Here are some samples of what you may find, but they are based upon past booking deadlines and new prices may be in effect by the time you visit the site:

In St. Lucia, at the Almond Smugglers Cove, three nights starting at $1,049 per person, double occupancy.

In the Dominican Republic, at Sunscape Casa del Mar, five nights starting at $519 per person.

In Puerto Rico, at the Gran Mella Puerto Rico Golf Resort & Villas, four nights starting at $499 per person.

In an opposite, cooler direction, three inns in postcard-pretty Rockland, Maine, which sits on the western shore of Penobscot Bay, are offering seniors aged 50-plus a 25 percent discount package for September.

There are few places on earth that can duplicate the pleasantries of passing the last days of summer, when average temperatures are 70, than along the fractured coast of Down East. The package, available when guests sign into one of three bed & breakfasts, either the Berry Manor Inn, Lime Rock Inn, or the Captain Lindsey House, is embellished with free passes to some nearby attractions.

Six local museums to visit are the Farnsworth Art Museum and Wyeth Center, Gen. Henry Knox Museum located in the rebuilt mansion called Montpelier and featuring early American History artifacts; the Contemporary Art Museum, Penobscot Marine Museum, Owls Head Transportation Museum of old cars, trucks and motorcycles, and the Maine Lighthouse Museum. There are more than a dozen lighthouses in the area.

Rockland has earned the "Lobster Capital of Maine" designation. Fittingly, guests may choose either two tickets to Captain Jack's Lobster Adventure Cruises where you can haul up a lobster trap and keep the catch, or two tickets on the Maine State Ferry to Vinalhaven Island, located 15 miles offshore in the middle of Penobscot Bay and featuring architecture and culture of the old New England fishing industry.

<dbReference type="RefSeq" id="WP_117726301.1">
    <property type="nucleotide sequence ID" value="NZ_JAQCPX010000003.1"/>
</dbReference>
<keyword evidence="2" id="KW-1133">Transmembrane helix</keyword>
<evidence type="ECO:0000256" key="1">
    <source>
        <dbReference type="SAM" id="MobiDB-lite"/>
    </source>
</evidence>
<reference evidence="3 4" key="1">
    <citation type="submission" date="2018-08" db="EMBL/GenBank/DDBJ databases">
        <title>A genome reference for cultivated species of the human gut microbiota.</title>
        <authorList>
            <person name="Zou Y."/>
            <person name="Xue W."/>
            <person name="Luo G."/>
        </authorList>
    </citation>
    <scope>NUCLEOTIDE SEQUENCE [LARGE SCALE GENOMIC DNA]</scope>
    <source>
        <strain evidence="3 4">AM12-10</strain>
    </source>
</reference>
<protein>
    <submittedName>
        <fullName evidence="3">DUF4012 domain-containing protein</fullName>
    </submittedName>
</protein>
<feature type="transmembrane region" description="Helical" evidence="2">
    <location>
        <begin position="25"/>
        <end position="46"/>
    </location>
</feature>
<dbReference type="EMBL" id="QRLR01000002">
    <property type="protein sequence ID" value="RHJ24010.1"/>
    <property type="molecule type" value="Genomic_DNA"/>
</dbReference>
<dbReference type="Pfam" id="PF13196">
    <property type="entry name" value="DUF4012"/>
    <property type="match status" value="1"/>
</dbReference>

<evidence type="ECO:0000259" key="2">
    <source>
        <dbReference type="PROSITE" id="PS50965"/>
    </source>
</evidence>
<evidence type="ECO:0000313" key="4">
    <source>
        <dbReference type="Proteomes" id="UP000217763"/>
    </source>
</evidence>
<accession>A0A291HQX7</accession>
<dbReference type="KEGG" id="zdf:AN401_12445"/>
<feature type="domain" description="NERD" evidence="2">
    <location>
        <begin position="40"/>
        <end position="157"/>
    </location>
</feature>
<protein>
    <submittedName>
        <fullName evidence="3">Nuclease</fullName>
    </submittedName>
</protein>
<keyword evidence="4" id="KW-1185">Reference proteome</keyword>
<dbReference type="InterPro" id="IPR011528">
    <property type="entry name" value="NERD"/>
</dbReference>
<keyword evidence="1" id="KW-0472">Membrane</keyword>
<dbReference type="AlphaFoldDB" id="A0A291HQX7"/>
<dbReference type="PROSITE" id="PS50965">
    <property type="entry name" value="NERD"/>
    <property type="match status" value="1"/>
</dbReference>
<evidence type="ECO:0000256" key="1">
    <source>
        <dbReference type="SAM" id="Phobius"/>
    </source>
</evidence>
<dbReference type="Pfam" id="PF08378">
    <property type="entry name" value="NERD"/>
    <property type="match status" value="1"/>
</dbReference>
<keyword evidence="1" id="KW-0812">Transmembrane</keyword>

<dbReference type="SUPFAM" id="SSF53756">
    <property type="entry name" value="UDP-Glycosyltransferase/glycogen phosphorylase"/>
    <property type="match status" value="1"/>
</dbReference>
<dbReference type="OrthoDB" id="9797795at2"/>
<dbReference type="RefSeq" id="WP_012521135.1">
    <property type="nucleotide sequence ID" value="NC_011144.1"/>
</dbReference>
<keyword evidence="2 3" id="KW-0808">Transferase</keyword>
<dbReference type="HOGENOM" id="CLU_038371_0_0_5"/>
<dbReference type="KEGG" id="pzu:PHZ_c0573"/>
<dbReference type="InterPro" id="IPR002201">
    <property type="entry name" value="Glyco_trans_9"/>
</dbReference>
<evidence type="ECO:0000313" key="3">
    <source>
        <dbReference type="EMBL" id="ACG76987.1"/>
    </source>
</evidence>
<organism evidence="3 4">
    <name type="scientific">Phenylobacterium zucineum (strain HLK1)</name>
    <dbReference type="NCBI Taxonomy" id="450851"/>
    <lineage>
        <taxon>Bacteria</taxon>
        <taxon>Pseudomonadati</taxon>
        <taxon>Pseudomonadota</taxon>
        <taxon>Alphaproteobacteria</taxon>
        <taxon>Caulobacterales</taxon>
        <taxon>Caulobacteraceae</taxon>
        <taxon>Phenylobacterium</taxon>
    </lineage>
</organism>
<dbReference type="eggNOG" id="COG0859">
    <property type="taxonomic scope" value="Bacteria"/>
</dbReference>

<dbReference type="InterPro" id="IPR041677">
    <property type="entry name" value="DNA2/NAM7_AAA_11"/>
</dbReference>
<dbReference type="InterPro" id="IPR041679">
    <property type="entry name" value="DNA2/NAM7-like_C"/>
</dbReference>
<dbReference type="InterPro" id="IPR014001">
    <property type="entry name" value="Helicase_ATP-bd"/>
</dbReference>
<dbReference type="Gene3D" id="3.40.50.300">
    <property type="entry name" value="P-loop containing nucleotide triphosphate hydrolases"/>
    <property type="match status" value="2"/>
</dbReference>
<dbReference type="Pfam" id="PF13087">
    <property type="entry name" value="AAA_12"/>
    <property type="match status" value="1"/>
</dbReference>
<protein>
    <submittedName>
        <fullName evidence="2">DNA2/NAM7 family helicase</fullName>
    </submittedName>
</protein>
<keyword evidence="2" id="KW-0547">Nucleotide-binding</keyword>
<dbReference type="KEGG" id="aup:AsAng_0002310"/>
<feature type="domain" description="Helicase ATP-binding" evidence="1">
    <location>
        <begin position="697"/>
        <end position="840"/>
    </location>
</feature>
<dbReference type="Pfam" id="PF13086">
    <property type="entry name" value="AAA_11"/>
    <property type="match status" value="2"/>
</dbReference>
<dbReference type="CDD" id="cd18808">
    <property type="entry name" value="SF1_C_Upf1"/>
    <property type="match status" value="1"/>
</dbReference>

You will also receive a guided tour of Rockland's Historic Breakwater Lighthouse, a private walking tour of the town's historic district, which has 145 buildings and homes on the National Registry of Historic Places. A Wednesday evening discussion group of Rockland's history will be presented by the local historical society, and a tour of all three of the inns will be offered on Thursday afternoons.

The three-day September is for Seniors package is available throughout September to seniors at prices ranging from $479 to $775, single or double occupancy. Initially, the package was made available to seniors age 55 plus and is still reflected as such on the Historic Inns of Rockland Web site, but a spokesperson said the age was dropped to 50 to coincide with the standard set by the American Assn. of Retired Persons (AARP). Call 877-762-4667, or visit www.historicinnsofrockland.com.

John Hilferty's column for
mature travelers appears
monthly. He can be reached at
hilf@johnhilferty.com.